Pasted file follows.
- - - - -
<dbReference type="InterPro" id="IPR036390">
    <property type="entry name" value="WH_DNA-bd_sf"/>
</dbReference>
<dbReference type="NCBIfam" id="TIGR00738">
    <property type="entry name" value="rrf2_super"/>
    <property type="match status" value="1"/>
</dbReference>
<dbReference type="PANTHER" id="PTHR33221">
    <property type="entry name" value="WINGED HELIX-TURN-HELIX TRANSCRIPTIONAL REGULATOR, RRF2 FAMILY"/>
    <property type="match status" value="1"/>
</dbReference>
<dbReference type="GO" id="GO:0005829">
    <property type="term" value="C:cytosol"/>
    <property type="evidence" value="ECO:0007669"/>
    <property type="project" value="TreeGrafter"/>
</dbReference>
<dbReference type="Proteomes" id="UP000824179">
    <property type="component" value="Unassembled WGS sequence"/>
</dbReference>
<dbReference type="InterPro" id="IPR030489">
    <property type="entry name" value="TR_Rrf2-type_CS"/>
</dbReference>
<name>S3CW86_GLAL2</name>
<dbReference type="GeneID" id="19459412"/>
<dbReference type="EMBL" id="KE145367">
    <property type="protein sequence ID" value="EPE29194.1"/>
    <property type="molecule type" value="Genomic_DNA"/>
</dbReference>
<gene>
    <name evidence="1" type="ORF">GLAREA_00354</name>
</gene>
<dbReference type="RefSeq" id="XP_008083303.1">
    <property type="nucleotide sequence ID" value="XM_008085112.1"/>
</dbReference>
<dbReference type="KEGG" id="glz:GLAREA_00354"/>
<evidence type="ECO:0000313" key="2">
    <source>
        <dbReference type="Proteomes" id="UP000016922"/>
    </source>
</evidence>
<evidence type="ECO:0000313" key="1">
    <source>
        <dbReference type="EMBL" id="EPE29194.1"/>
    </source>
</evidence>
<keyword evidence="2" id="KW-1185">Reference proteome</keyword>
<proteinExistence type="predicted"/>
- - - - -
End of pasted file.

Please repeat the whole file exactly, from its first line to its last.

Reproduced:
<dbReference type="InterPro" id="IPR036390">
    <property type="entry name" value="WH_DNA-bd_sf"/>
</dbReference>
<dbReference type="NCBIfam" id="TIGR00738">
    <property type="entry name" value="rrf2_super"/>
    <property type="match status" value="1"/>
</dbReference>
<dbReference type="PANTHER" id="PTHR33221">
    <property type="entry name" value="WINGED HELIX-TURN-HELIX TRANSCRIPTIONAL REGULATOR, RRF2 FAMILY"/>
    <property type="match status" value="1"/>
</dbReference>
<dbReference type="GO" id="GO:0005829">
    <property type="term" value="C:cytosol"/>
    <property type="evidence" value="ECO:0007669"/>
    <property type="project" value="TreeGrafter"/>
</dbReference>
<dbReference type="Proteomes" id="UP000824179">
    <property type="component" value="Unassembled WGS sequence"/>
</dbReference>
<dbReference type="InterPro" id="IPR030489">
    <property type="entry name" value="TR_Rrf2-type_CS"/>
</dbReference>
<name>S3CW86_GLAL2</name>
<dbReference type="GeneID" id="19459412"/>
<dbReference type="EMBL" id="KE145367">
    <property type="protein sequence ID" value="EPE29194.1"/>
    <property type="molecule type" value="Genomic_DNA"/>
</dbReference>
<gene>
    <name evidence="1" type="ORF">GLAREA_00354</name>
</gene>
<dbReference type="RefSeq" id="XP_008083303.1">
    <property type="nucleotide sequence ID" value="XM_008085112.1"/>
</dbReference>
<dbReference type="KEGG" id="glz:GLAREA_00354"/>
<evidence type="ECO:0000313" key="2">
    <source>
        <dbReference type="Proteomes" id="UP000016922"/>
    </source>
</evidence>
<evidence type="ECO:0000313" key="1">
    <source>
        <dbReference type="EMBL" id="EPE29194.1"/>
    </source>
</evidence>
<keyword evidence="2" id="KW-1185">Reference proteome</keyword>
<proteinExistence type="predicted"/>